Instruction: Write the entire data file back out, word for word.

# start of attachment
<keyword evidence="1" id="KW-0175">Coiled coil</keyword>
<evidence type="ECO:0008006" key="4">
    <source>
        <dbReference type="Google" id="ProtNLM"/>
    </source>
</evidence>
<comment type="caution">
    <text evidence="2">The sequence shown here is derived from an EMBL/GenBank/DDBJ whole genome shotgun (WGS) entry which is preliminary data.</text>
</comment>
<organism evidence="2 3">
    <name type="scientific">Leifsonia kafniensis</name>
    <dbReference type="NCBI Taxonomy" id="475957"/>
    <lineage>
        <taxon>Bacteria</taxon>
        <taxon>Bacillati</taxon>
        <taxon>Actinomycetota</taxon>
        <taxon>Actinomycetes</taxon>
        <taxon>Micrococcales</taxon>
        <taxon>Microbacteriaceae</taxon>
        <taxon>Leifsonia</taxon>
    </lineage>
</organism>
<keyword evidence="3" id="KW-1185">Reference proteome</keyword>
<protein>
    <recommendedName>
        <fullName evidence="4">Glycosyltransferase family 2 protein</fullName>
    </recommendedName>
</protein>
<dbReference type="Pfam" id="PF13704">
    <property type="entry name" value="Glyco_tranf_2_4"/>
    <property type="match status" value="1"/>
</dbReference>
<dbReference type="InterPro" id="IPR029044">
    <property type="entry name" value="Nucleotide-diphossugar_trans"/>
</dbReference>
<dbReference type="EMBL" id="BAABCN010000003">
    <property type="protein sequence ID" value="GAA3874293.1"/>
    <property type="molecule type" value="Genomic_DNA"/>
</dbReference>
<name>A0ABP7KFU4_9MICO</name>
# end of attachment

<keyword evidence="1" id="KW-0175">Coiled coil</keyword>
<evidence type="ECO:0008006" key="4">
    <source>
        <dbReference type="Google" id="ProtNLM"/>
    </source>
</evidence>
<comment type="caution">
    <text evidence="2">The sequence shown here is derived from an EMBL/GenBank/DDBJ whole genome shotgun (WGS) entry which is preliminary data.</text>
</comment>
<organism evidence="2 3">
    <name type="scientific">Leifsonia kafniensis</name>
    <dbReference type="NCBI Taxonomy" id="475957"/>
    <lineage>
        <taxon>Bacteria</taxon>
        <taxon>Bacillati</taxon>
        <taxon>Actinomycetota</taxon>
        <taxon>Actinomycetes</taxon>
        <taxon>Micrococcales</taxon>
        <taxon>Microbacteriaceae</taxon>
        <taxon>Leifsonia</taxon>
    </lineage>
</organism>
<keyword evidence="3" id="KW-1185">Reference proteome</keyword>
<protein>
    <recommendedName>
        <fullName evidence="4">Glycosyltransferase family 2 protein</fullName>
    </recommendedName>
</protein>
<dbReference type="Pfam" id="PF13704">
    <property type="entry name" value="Glyco_tranf_2_4"/>
    <property type="match status" value="1"/>
</dbReference>
<dbReference type="InterPro" id="IPR029044">
    <property type="entry name" value="Nucleotide-diphossugar_trans"/>
</dbReference>
<dbReference type="EMBL" id="BAABCN010000003">
    <property type="protein sequence ID" value="GAA3874293.1"/>
    <property type="molecule type" value="Genomic_DNA"/>
</dbReference>
<name>A0ABP7KFU4_9MICO</name>